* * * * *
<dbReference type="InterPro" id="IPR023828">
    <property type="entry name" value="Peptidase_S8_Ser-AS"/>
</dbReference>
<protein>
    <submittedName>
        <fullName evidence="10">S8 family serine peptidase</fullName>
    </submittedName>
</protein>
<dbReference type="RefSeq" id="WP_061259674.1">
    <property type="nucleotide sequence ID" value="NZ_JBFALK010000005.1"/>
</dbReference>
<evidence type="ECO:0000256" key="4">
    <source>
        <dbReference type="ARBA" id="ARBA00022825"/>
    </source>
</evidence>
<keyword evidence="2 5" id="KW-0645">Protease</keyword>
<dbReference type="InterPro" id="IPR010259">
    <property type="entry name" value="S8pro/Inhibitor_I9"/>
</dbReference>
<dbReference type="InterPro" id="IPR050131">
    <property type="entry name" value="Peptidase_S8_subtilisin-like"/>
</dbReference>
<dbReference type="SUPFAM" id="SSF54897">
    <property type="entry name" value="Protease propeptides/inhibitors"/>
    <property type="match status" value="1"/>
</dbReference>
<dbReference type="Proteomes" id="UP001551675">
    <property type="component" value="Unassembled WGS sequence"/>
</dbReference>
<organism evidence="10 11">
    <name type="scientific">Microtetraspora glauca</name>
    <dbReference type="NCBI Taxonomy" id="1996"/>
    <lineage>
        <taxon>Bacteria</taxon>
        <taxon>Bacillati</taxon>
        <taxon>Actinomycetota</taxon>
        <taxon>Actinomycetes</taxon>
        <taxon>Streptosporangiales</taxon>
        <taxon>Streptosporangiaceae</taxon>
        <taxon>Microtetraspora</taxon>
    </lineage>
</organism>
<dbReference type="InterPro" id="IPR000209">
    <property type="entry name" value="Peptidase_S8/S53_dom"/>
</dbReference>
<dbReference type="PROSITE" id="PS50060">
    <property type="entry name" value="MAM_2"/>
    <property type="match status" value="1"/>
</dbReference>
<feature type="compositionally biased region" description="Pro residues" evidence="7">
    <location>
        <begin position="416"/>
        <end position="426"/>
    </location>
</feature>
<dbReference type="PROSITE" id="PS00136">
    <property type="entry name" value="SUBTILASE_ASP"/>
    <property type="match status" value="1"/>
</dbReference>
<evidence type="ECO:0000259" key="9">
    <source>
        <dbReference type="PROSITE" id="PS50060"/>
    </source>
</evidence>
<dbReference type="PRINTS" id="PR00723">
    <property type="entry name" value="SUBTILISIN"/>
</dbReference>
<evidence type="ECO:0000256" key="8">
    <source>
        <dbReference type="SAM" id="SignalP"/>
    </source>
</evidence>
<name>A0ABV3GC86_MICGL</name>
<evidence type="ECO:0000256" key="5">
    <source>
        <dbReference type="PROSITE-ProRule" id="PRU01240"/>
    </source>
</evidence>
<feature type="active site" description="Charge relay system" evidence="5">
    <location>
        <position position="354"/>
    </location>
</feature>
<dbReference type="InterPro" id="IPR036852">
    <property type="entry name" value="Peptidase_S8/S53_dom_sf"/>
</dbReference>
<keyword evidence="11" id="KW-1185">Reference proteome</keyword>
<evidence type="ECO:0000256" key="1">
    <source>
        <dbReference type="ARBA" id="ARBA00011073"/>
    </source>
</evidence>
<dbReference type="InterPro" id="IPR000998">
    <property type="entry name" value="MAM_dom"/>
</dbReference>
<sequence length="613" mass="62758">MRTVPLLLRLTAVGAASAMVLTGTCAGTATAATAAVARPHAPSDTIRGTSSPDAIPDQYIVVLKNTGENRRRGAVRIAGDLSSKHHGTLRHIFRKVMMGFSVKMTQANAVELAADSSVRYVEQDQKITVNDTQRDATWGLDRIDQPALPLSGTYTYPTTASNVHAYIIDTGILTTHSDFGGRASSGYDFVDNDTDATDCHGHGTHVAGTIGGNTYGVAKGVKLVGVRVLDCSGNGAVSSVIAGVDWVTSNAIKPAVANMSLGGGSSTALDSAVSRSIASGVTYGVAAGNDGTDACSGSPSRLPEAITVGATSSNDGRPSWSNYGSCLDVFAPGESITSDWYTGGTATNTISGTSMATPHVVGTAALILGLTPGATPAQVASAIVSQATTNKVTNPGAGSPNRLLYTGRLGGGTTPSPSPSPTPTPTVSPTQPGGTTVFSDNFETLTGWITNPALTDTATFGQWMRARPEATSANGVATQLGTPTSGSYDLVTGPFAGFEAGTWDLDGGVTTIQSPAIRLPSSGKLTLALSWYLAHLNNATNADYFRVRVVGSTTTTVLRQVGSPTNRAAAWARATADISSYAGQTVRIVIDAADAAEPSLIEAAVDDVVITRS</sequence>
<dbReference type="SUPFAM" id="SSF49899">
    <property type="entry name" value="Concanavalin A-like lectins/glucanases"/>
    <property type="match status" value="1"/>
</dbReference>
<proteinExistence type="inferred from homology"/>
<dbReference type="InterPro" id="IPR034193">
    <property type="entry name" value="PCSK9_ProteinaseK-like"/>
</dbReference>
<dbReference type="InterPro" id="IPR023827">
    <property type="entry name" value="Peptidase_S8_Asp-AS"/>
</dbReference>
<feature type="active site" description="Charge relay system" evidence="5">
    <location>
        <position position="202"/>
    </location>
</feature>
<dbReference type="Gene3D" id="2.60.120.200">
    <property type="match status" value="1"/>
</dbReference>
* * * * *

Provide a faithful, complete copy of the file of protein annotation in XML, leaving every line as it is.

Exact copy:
<dbReference type="InterPro" id="IPR023828">
    <property type="entry name" value="Peptidase_S8_Ser-AS"/>
</dbReference>
<protein>
    <submittedName>
        <fullName evidence="10">S8 family serine peptidase</fullName>
    </submittedName>
</protein>
<dbReference type="RefSeq" id="WP_061259674.1">
    <property type="nucleotide sequence ID" value="NZ_JBFALK010000005.1"/>
</dbReference>
<evidence type="ECO:0000256" key="4">
    <source>
        <dbReference type="ARBA" id="ARBA00022825"/>
    </source>
</evidence>
<keyword evidence="2 5" id="KW-0645">Protease</keyword>
<dbReference type="InterPro" id="IPR010259">
    <property type="entry name" value="S8pro/Inhibitor_I9"/>
</dbReference>
<dbReference type="InterPro" id="IPR050131">
    <property type="entry name" value="Peptidase_S8_subtilisin-like"/>
</dbReference>
<dbReference type="SUPFAM" id="SSF54897">
    <property type="entry name" value="Protease propeptides/inhibitors"/>
    <property type="match status" value="1"/>
</dbReference>
<dbReference type="Proteomes" id="UP001551675">
    <property type="component" value="Unassembled WGS sequence"/>
</dbReference>
<organism evidence="10 11">
    <name type="scientific">Microtetraspora glauca</name>
    <dbReference type="NCBI Taxonomy" id="1996"/>
    <lineage>
        <taxon>Bacteria</taxon>
        <taxon>Bacillati</taxon>
        <taxon>Actinomycetota</taxon>
        <taxon>Actinomycetes</taxon>
        <taxon>Streptosporangiales</taxon>
        <taxon>Streptosporangiaceae</taxon>
        <taxon>Microtetraspora</taxon>
    </lineage>
</organism>
<dbReference type="InterPro" id="IPR000209">
    <property type="entry name" value="Peptidase_S8/S53_dom"/>
</dbReference>
<dbReference type="PROSITE" id="PS50060">
    <property type="entry name" value="MAM_2"/>
    <property type="match status" value="1"/>
</dbReference>
<feature type="compositionally biased region" description="Pro residues" evidence="7">
    <location>
        <begin position="416"/>
        <end position="426"/>
    </location>
</feature>
<dbReference type="PROSITE" id="PS00136">
    <property type="entry name" value="SUBTILASE_ASP"/>
    <property type="match status" value="1"/>
</dbReference>
<evidence type="ECO:0000259" key="9">
    <source>
        <dbReference type="PROSITE" id="PS50060"/>
    </source>
</evidence>
<dbReference type="PRINTS" id="PR00723">
    <property type="entry name" value="SUBTILISIN"/>
</dbReference>
<evidence type="ECO:0000256" key="8">
    <source>
        <dbReference type="SAM" id="SignalP"/>
    </source>
</evidence>
<name>A0ABV3GC86_MICGL</name>
<evidence type="ECO:0000256" key="5">
    <source>
        <dbReference type="PROSITE-ProRule" id="PRU01240"/>
    </source>
</evidence>
<feature type="active site" description="Charge relay system" evidence="5">
    <location>
        <position position="354"/>
    </location>
</feature>
<dbReference type="InterPro" id="IPR036852">
    <property type="entry name" value="Peptidase_S8/S53_dom_sf"/>
</dbReference>
<keyword evidence="11" id="KW-1185">Reference proteome</keyword>
<evidence type="ECO:0000256" key="1">
    <source>
        <dbReference type="ARBA" id="ARBA00011073"/>
    </source>
</evidence>
<dbReference type="InterPro" id="IPR000998">
    <property type="entry name" value="MAM_dom"/>
</dbReference>
<sequence length="613" mass="62758">MRTVPLLLRLTAVGAASAMVLTGTCAGTATAATAAVARPHAPSDTIRGTSSPDAIPDQYIVVLKNTGENRRRGAVRIAGDLSSKHHGTLRHIFRKVMMGFSVKMTQANAVELAADSSVRYVEQDQKITVNDTQRDATWGLDRIDQPALPLSGTYTYPTTASNVHAYIIDTGILTTHSDFGGRASSGYDFVDNDTDATDCHGHGTHVAGTIGGNTYGVAKGVKLVGVRVLDCSGNGAVSSVIAGVDWVTSNAIKPAVANMSLGGGSSTALDSAVSRSIASGVTYGVAAGNDGTDACSGSPSRLPEAITVGATSSNDGRPSWSNYGSCLDVFAPGESITSDWYTGGTATNTISGTSMATPHVVGTAALILGLTPGATPAQVASAIVSQATTNKVTNPGAGSPNRLLYTGRLGGGTTPSPSPSPTPTPTVSPTQPGGTTVFSDNFETLTGWITNPALTDTATFGQWMRARPEATSANGVATQLGTPTSGSYDLVTGPFAGFEAGTWDLDGGVTTIQSPAIRLPSSGKLTLALSWYLAHLNNATNADYFRVRVVGSTTTTVLRQVGSPTNRAAAWARATADISSYAGQTVRIVIDAADAAEPSLIEAAVDDVVITRS</sequence>
<dbReference type="SUPFAM" id="SSF49899">
    <property type="entry name" value="Concanavalin A-like lectins/glucanases"/>
    <property type="match status" value="1"/>
</dbReference>
<proteinExistence type="inferred from homology"/>
<dbReference type="InterPro" id="IPR034193">
    <property type="entry name" value="PCSK9_ProteinaseK-like"/>
</dbReference>
<dbReference type="InterPro" id="IPR023827">
    <property type="entry name" value="Peptidase_S8_Asp-AS"/>
</dbReference>
<feature type="active site" description="Charge relay system" evidence="5">
    <location>
        <position position="202"/>
    </location>
</feature>
<dbReference type="Gene3D" id="2.60.120.200">
    <property type="match status" value="1"/>
</dbReference>